The Great American Seal Bug Story and Audio Telescope
Updated: Apr 2, 2021
The American Seal
In the book “The future of the mind“, Dr. Michio Kaku talks about a Russian spying incident involving the American seal and an unwitting US ambassador in the erstwhile USSR. A group of young kids had donated an American seal, similar to the one shown here, as a “friendship” gesture to the American ambassador in Moscow for helping the great bear during World war II. This seal which was prominently displayed inside the American embassy in Moscow from 1946 until it was taken down in 1952 had been surreptitiously transmitting conversations happening within the embassy corridors. What prevented this bugging device from not being detected for so long was that it didn’t require any direct source of power.
Any hunter worth his salt knows that the best place to find his hunt is near a watering hole. Machine or beast they all require a source of power and following this supply route is the surefire way to track a beast or kill a terrorist. However, this cunning piece of contraption had no wire connecting to a power source. A simple diaphragm to capture sound waves and a long metallic nail that acted like an antenna are all that was inside this “Great American Seal” bug. The simplicity of this design was yet another reason why this remained undetected for long.
The Great American Seal Bug
Very early on it was known that metallic objects act like mirrors to radio waves. Depending on the dimension of the metal, it will reflect back some of the radio waves falling on it. This is the principle behind radars, the anti-theft devices used by big-box retailers and so on. The only thing this spying device needed to start transmitting the audio signal was a high energy radio wave beamed at it from far and some sensitive radio equipments to monitor the reflections. The operation of this device is very simple and is based on a phenomenon called back scattering. When soundwave falls on the diaphragm, it causes it to vibrate which in turn causes the metallic nail to vibrate. This vibration induces a very small change in the reflected radio waves that a Russian spy comfortably sitting in a building across the embassy could listen to Uncle Sam’s game plan to checkmate the big bear.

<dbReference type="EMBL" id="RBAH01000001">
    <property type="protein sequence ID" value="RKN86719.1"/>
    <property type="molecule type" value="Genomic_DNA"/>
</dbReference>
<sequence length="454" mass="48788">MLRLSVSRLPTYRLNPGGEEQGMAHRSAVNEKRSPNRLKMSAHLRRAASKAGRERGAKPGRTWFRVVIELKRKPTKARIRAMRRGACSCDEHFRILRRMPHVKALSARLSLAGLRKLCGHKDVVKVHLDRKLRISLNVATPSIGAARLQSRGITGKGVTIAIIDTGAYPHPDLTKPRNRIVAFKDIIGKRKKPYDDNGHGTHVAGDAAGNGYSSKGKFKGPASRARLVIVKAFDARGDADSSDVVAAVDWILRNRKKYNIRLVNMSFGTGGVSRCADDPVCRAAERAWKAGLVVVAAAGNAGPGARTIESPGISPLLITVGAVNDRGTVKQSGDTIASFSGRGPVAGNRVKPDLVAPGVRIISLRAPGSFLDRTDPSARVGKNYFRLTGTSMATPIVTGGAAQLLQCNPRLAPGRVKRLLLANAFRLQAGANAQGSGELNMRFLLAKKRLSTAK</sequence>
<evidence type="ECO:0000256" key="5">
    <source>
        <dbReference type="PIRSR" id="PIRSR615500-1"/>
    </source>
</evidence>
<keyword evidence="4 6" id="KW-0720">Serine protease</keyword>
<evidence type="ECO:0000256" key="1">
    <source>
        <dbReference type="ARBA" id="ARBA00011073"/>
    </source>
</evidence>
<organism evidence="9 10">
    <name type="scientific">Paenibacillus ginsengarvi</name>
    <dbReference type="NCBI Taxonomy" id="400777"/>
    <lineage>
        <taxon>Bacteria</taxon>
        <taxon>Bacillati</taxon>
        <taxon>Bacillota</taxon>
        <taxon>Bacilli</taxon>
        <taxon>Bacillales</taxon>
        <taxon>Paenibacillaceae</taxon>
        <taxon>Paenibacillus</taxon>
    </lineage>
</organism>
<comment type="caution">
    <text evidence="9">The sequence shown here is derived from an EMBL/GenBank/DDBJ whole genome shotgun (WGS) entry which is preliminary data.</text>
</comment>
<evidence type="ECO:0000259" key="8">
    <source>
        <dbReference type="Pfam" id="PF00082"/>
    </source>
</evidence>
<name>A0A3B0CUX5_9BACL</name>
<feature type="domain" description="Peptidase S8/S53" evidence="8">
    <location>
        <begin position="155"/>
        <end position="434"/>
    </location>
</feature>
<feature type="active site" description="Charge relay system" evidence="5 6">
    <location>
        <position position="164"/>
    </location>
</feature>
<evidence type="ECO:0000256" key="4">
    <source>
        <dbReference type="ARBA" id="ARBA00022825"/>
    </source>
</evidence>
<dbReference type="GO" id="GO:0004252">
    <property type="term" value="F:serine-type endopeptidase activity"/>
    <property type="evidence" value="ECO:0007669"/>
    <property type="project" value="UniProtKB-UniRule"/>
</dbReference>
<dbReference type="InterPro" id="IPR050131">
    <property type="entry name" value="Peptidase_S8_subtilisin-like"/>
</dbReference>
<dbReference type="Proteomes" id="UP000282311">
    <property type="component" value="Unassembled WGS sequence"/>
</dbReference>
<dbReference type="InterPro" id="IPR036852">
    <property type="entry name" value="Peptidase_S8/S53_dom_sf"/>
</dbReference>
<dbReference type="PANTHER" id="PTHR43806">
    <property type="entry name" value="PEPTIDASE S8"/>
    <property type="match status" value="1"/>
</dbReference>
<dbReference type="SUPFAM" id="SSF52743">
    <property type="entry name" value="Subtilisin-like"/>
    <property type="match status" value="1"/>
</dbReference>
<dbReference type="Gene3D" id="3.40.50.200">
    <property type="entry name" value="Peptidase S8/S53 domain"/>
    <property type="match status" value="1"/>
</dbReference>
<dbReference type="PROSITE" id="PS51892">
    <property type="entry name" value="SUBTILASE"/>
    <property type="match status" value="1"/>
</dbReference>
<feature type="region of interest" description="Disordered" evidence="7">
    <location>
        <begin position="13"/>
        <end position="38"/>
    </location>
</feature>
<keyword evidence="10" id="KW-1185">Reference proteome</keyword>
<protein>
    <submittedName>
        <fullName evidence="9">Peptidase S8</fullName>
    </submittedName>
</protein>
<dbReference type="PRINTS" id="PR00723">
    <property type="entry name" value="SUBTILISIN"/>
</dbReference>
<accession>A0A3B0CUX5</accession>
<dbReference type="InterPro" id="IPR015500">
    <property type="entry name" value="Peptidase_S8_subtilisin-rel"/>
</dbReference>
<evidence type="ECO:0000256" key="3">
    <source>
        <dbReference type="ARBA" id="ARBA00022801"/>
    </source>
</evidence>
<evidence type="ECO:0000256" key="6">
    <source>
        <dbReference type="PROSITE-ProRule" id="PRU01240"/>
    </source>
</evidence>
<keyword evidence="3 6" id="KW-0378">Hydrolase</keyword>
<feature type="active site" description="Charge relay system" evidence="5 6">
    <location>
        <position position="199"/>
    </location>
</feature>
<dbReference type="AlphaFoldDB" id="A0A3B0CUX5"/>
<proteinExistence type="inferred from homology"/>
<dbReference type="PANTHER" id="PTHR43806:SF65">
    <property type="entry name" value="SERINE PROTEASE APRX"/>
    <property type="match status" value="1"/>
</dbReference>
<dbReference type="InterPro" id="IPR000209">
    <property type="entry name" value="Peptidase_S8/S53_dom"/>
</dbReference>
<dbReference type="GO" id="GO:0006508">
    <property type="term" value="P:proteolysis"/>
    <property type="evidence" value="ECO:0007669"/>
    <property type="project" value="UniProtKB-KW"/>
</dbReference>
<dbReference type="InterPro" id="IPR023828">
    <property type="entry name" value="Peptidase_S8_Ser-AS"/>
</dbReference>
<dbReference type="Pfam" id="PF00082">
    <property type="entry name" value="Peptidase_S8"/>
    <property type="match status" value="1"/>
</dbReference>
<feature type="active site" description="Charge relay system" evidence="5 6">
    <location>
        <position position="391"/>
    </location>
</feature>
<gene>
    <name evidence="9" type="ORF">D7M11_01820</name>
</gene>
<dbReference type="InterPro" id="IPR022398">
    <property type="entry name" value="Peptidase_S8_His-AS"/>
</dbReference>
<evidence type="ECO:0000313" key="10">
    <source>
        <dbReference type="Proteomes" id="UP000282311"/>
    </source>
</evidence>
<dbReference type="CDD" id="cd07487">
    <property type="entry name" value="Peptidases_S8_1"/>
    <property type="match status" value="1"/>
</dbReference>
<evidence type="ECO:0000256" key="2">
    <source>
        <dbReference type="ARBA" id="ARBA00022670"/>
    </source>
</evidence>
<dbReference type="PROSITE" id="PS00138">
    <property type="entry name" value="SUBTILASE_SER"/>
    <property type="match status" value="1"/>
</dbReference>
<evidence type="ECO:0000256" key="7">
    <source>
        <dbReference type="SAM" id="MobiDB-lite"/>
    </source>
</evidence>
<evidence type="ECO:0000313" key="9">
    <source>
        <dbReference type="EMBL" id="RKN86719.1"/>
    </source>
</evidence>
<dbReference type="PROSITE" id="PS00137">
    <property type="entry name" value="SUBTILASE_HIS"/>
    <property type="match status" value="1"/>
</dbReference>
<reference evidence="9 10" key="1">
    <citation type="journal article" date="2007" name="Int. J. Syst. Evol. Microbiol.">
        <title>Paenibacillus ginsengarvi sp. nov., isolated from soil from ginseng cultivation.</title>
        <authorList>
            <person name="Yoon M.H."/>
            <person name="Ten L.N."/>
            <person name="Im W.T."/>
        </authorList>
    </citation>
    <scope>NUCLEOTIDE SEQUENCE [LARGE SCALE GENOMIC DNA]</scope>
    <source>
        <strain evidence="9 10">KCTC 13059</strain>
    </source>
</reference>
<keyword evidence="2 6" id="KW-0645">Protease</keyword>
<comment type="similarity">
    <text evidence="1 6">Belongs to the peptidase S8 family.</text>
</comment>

Sound wave through glass
This ingenious Russian contraption got me thinking about extending this idea into an interesting domain. What if we can do the same thing with light? After all light is nothing but radio wave (electromagnetic wave) operating at much higher frequency and the greatest source of this energy, Sun, is readily available. Additionally, our eyes operate by capturing backscattered light. Or in plain speak, we see stuff around us because our eyes detects the light reflected off of objects. When sound waves, which are pressure waves, fall on objects in our surroundings, it causes small vibrations on its surface. If we have a very sensitive, high speed camera, then technically it is possible to record these tiny surface vibrations. It would then be a matter of some trivial signal processing to recreate the original sound from these high speed frames of video data. I am calling this as a What You Hear Is What You See (WYHIWYS) device or an Audio Telescope. Think of the immense possibilities that such a device would open up…. For astronomy, a brand new powerful telescope with an attached high speed camera that can not only bring to you the vivid images of a storm raging deep within Jupiter’s giant red spot but also reproduce its deafening roar. For military and covert operations, this would be an indispensable tool. For entertainment, an episode of cheaters or some trashy reality show would feature the exploits of a transgressing spouse with video and audio feed in real time captured from far and so on…
Edgertronic High Speed Camera
While researching on this idea, I came across this cool high speed camera project on Kickstarter developed by a two men team called Edgertronic. Their 10cm x 10cm camera is capable of capturing video at an astonishing rate of 18,000 frames per second. This limits the maximum audio frequency that could be detected using this camera at 9000Hz (Nyquist Limit). Luckily, this is near the upper limit of an adult human’s auditory abilities. Additionally, I came across this conference paper submitted last year at the Acoustics Society of America describing an experiment that involved using a high speed camera zoomed at the throat of a subject to pick up spoken words. We have all the tools in place and it is only a matter of time before someone puts them all into a neat little package crowdsourced on kickstarter. The future of this area of research is exciting and as the cliche goes… “The only limitation is your imagination”.
Capturing spoken word from throat vibrations
Akutsu, Mariko, Yasuhiro Oikawa, and Yoshio Yamasaki. “Extract voice information using high-speed camera.” Proceedings of Meetings on Acoustics. Vol. 19. No. 1. Acoustical Society of America, 2013.